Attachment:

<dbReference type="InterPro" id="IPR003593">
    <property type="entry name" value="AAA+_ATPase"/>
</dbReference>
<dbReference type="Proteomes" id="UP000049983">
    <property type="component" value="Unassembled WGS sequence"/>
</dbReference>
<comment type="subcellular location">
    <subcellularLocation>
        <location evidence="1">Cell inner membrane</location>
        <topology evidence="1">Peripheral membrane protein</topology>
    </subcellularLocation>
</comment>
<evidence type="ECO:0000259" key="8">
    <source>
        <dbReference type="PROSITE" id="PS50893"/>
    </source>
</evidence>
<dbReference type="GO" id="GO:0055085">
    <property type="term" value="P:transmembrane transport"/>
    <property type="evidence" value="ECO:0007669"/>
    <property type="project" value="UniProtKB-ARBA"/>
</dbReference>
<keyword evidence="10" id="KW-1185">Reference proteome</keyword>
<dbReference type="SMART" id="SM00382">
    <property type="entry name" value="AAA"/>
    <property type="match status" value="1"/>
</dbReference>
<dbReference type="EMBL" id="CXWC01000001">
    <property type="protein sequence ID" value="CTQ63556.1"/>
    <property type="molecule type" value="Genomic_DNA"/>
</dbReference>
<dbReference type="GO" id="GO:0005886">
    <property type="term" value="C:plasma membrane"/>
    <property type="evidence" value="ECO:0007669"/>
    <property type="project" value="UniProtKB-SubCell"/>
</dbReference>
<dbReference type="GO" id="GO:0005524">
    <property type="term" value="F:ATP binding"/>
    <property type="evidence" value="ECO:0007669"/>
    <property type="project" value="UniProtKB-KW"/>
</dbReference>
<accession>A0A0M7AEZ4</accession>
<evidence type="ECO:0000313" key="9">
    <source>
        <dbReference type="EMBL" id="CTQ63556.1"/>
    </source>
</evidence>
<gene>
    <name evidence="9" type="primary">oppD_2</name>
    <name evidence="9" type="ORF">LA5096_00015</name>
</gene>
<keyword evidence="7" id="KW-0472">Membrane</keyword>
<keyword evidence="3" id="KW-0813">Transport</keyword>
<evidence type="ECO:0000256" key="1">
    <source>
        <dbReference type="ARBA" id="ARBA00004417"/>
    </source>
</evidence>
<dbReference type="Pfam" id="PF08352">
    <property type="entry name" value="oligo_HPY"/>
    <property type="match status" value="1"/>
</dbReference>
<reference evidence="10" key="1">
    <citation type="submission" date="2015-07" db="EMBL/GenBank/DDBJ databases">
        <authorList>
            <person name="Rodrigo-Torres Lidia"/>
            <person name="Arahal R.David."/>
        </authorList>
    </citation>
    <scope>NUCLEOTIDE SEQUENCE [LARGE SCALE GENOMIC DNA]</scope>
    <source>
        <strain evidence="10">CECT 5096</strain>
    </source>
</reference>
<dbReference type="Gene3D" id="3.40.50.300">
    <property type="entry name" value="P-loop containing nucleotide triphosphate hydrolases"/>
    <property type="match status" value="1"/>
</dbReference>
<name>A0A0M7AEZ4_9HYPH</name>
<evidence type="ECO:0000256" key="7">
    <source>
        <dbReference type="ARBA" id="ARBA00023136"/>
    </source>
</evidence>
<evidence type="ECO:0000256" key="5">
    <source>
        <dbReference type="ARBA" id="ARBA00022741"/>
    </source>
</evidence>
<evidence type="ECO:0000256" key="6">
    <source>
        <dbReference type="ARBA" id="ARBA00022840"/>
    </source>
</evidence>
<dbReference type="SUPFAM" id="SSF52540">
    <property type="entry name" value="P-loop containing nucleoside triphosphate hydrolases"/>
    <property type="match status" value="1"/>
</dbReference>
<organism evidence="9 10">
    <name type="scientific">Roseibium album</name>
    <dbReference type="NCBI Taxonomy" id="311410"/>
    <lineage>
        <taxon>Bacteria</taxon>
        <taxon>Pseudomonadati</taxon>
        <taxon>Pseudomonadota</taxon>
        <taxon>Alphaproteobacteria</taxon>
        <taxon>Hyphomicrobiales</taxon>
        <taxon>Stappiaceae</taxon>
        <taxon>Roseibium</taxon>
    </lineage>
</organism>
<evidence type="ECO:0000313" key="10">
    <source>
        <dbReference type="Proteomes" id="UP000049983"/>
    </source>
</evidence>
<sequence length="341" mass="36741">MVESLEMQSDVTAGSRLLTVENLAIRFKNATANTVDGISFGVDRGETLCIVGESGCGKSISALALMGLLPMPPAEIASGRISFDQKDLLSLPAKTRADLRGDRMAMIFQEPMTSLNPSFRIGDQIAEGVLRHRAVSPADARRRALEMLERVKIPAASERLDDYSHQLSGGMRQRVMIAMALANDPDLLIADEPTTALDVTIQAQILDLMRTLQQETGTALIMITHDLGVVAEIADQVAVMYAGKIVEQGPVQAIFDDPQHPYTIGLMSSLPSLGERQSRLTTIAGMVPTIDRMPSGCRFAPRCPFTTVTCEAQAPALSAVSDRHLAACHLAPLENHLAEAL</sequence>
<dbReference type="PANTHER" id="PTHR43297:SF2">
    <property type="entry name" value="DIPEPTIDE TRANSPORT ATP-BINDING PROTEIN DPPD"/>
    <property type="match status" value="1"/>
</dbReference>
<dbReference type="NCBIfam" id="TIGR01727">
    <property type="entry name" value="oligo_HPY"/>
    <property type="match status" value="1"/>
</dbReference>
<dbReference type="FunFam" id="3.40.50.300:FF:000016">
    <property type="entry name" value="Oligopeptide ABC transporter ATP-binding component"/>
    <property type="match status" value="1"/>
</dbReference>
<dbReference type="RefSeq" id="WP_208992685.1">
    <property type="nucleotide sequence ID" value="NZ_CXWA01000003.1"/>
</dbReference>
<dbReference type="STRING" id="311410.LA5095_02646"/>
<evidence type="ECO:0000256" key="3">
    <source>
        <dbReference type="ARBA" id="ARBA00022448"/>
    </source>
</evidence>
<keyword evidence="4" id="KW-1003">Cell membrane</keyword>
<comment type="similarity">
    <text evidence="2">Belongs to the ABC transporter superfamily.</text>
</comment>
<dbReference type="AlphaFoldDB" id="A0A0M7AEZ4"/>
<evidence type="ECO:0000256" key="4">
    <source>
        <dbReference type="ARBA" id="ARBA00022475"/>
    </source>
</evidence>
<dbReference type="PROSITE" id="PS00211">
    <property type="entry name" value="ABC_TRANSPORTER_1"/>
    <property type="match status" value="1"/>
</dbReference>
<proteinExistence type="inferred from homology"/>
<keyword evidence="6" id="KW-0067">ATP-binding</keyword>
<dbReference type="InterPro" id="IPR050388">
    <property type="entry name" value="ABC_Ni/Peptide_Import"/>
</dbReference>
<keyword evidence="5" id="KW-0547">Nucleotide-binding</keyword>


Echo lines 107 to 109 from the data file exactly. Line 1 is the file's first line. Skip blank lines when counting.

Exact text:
        <taxon>Hyphomicrobiales</taxon>
        <taxon>Stappiaceae</taxon>
        <taxon>Roseibium</taxon>